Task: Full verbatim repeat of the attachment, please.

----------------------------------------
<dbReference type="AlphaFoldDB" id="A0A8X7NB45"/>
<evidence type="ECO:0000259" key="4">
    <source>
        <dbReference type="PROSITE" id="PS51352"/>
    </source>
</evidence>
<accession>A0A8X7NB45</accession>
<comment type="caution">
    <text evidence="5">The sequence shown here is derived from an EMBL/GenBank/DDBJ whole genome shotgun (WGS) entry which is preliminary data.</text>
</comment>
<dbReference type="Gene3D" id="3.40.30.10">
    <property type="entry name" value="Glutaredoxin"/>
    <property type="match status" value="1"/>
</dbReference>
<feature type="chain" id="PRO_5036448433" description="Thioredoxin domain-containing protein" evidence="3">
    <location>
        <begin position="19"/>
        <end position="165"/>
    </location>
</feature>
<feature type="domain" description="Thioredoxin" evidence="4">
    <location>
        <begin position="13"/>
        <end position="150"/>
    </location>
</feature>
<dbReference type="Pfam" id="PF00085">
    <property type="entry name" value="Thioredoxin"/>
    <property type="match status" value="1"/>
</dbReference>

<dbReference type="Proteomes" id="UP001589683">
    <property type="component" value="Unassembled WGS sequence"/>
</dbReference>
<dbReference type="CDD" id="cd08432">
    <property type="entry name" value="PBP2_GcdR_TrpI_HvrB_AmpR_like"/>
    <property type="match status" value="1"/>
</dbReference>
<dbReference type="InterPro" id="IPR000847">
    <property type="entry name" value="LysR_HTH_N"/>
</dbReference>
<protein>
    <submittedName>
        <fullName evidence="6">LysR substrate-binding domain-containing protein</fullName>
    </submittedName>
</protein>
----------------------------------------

<dbReference type="AlphaFoldDB" id="A0A8X7NB45"/>
<evidence type="ECO:0000259" key="4">
    <source>
        <dbReference type="PROSITE" id="PS51352"/>
    </source>
</evidence>
<accession>A0A8X7NB45</accession>
<comment type="caution">
    <text evidence="5">The sequence shown here is derived from an EMBL/GenBank/DDBJ whole genome shotgun (WGS) entry which is preliminary data.</text>
</comment>
<dbReference type="Gene3D" id="3.40.30.10">
    <property type="entry name" value="Glutaredoxin"/>
    <property type="match status" value="1"/>
</dbReference>
<feature type="chain" id="PRO_5036448433" description="Thioredoxin domain-containing protein" evidence="3">
    <location>
        <begin position="19"/>
        <end position="165"/>
    </location>
</feature>
<feature type="domain" description="Thioredoxin" evidence="4">
    <location>
        <begin position="13"/>
        <end position="150"/>
    </location>
</feature>
<dbReference type="Pfam" id="PF00085">
    <property type="entry name" value="Thioredoxin"/>
    <property type="match status" value="1"/>
</dbReference>

<dbReference type="Proteomes" id="UP001589683">
    <property type="component" value="Unassembled WGS sequence"/>
</dbReference>
<dbReference type="CDD" id="cd08432">
    <property type="entry name" value="PBP2_GcdR_TrpI_HvrB_AmpR_like"/>
    <property type="match status" value="1"/>
</dbReference>
<dbReference type="InterPro" id="IPR000847">
    <property type="entry name" value="LysR_HTH_N"/>
</dbReference>
<protein>
    <submittedName>
        <fullName evidence="6">LysR substrate-binding domain-containing protein</fullName>
    </submittedName>
</protein>